Air Force true-blues take up activities to combat the 'blues'
By Airman 1st Class Erica Stewart, 30th Space Wing Public Affairs
/ Published May 03, 2007
VANDENBERG AIR FORCE BASE, Calif. -- If you're down and out and not at your best
And things that you face have put you to the test.
If you need a good way to get out of this mess,
Here are a few ways to combat your stress.
Today's Airman is part of an expeditionary force and subject to many stressors. But packed in every Airman's arsenal are physical, mental and spiritual tools to combat stress and continue on the fast track to 100 percent mission success.
Peddle through it
Growing up on Vandenberg, Dan Ardoin, response division chief for the Vandenberg Fire Department, was familiar with the central coast valleys, but fell in love with the terrain after he started mountain biking three years ago.
Mountain biking gets Mr. Ardoin's body moving, which is his way of fighting the fatigue that often comes with stress.
"It super charges you," he said. "I get tired and sore but I recover quickly and feel more energetic afterwards...it's an instant relief."
Not only does this physical activity battle the symptoms that come along with stress, but it works to head it off.
"I believe that mountain biking makes him less irritable in this high stress job," said Mark Farias, Vandenberg fire chief. "It also adds clarity allowing him to multi-task and prepares him for the work related 'mental marathons'."
Mountain biking has also lessened the affects of stress at home and gave him something else to enjoy with his wife.
"Biking with my wife is a good way of bonding and gives us much needed quality time together while we are both doing something we love," Mr. Ardoin said.
Mountain biking isn't the only physical activity available on Vandenberg. The ORV trail is open for hiking, the outdoor recreation center here hosts a white water rafting trip and there are a myriad of intramural sports through the fitness center to try every season.
For those who aren't as pumped to pick up a bike and hit the trail, there are more artistic ways to fight the war on stress.
Piecing life together
It was a typical story. Boy meets girl, boy and girl take stained glass class together, boy dumps girl, moves to the Antarctic and uses stained glass to solder together the broken pieces of his life.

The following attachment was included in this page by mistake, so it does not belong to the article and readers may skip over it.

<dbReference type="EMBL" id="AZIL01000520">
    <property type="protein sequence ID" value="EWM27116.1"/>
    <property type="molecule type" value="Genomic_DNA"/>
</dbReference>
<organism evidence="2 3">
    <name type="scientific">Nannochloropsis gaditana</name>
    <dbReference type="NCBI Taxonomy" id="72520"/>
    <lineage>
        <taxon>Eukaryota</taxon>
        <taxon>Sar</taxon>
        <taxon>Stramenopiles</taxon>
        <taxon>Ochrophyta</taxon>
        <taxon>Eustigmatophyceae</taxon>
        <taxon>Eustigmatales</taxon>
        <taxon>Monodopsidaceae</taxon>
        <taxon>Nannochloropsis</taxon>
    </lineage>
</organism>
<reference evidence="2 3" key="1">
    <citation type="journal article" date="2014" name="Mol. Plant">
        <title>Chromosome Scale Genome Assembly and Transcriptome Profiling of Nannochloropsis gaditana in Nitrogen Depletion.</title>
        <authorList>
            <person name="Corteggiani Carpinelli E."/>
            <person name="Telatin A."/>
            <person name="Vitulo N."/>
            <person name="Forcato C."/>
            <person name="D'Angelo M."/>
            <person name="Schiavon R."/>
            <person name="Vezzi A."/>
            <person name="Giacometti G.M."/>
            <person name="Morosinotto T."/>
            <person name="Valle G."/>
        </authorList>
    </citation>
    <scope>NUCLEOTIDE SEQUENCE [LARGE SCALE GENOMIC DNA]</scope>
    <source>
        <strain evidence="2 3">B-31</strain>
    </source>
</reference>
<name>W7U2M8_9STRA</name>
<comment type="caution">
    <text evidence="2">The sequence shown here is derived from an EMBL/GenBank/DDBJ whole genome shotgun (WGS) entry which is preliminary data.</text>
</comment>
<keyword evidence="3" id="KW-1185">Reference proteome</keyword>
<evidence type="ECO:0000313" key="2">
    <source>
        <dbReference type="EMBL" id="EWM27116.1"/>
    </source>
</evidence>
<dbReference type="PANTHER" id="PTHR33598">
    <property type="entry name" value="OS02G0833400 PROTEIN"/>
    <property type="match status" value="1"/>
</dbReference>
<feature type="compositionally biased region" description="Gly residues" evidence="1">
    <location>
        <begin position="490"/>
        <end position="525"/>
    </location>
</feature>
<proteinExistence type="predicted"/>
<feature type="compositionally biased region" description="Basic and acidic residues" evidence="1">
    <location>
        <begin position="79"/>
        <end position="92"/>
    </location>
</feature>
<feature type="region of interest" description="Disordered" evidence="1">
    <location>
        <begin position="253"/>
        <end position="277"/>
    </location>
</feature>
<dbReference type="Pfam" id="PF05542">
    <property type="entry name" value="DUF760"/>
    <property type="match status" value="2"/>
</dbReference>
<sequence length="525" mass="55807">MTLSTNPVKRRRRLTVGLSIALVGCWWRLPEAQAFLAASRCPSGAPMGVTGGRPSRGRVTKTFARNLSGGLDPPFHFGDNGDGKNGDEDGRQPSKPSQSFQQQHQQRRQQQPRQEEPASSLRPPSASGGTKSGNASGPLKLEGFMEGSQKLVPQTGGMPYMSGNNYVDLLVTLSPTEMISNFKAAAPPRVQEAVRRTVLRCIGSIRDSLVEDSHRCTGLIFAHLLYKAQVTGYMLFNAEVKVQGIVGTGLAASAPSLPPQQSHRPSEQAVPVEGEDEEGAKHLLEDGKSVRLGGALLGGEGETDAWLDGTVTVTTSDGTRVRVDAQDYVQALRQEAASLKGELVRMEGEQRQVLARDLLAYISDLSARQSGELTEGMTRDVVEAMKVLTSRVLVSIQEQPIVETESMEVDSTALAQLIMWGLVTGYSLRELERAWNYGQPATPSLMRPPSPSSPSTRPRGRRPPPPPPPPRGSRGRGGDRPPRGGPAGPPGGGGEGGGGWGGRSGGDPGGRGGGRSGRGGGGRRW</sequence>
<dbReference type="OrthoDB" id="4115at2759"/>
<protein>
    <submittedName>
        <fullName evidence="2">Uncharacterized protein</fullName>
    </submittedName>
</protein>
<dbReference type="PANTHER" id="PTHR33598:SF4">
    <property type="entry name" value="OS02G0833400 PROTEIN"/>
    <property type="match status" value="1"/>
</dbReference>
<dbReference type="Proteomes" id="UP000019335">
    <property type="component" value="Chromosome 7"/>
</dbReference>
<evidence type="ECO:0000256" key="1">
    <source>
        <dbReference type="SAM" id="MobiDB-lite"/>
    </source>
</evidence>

John "Mac" MacMillan started working stained glass after a break-up in 1977, and the effect of putting his creativity to work and getting his mind going is just what he needs to fight stress.
"After I moved to the South Pole, I kept making stained glass," the 30th Range Management Squadron quality manager said. "It became my stress reliever."
After returning to the Northern Hemisphere, Mac still uses stained glass as his personal relief while creating personalized gifts.
"I never bought presents for anyone," Mr. MacMillan said. "I would make something out of stained glass...not only was it a unique, personal gift, but also a release."
Mr. MacMillan found relief in creating beautiful stained glass pieces and also felt uplifted by creating something beautiful.
"While I'm making a stained glass piece I think about the good times that I had with the one I'm making it for," he said.
Not only does his creative outlet occupy his mind, it causes his problems to vanish.
"It makes everything go away because it burns off those bad things," Mr. MacMillan said. "While creating stained glass pieces it sets your mind to go in a good direction rather than to let it dwell in the sewer."
For those who aren't as enthusiastic about broken glass, other mental stress-relieving activities include taking a music class at a local college, finding a meditation class in the local area or trying one of the other art classes offered through the Vandenberg arts and crafts center.
Although Mr. MacMillan uses stained glass as something positive for himself, he has found an outlet that affects him on a much deeper level--through enhancing the lives of others.
Help me, help you, help me
For the past 8 years, he has been volunteering to teach a stained glass class at the base arts and crafts center. In what serves the community and adds value to society, volunteering is part of the tool that gets Mr. MacMillan his desired stress relief result.
"My satisfaction is the look on their faces when they create something so beautiful," Mr. MacMillan said, as tears welled up in his eyes. "I like seeing other people's happiness as a result of what I've taught."
For those who don't feel they have a flair for the creative, there are other ways to offer time and feel that kind of helping hand of relief.
1st Lt. Angela Webb has been a 'big sister' for the Big Brothers and Big Sisters of Lompoc for a year and uses her time with her designated 'little sister' to relieve work stress.
"Even after the worst day in the office, there's something uplifting about making a child's day," the 30th Space Wing Public Affairs deputy officer said. "Even if I am feeling down I know that I'm making, what might be the only positive influence on a child's life."
If working with children doesn't bring about desired stress relief, other volunteer opportunities in the Vandenberg area include donating a few hours a month to the GI Java, taking part in a Surf Beach cleanup or reading to the elderly at local nursing home.
Whether pedaling down a dirt trail, creating a masterpiece or simply paving the way for the next best generation, Airmen can defeat stress to foil stressors and continue to be mission ready to serve in the world's greatest air and space force.
Editor's note: This article is the third in a four-part series on factors that contribute to a healthy, positive mental state.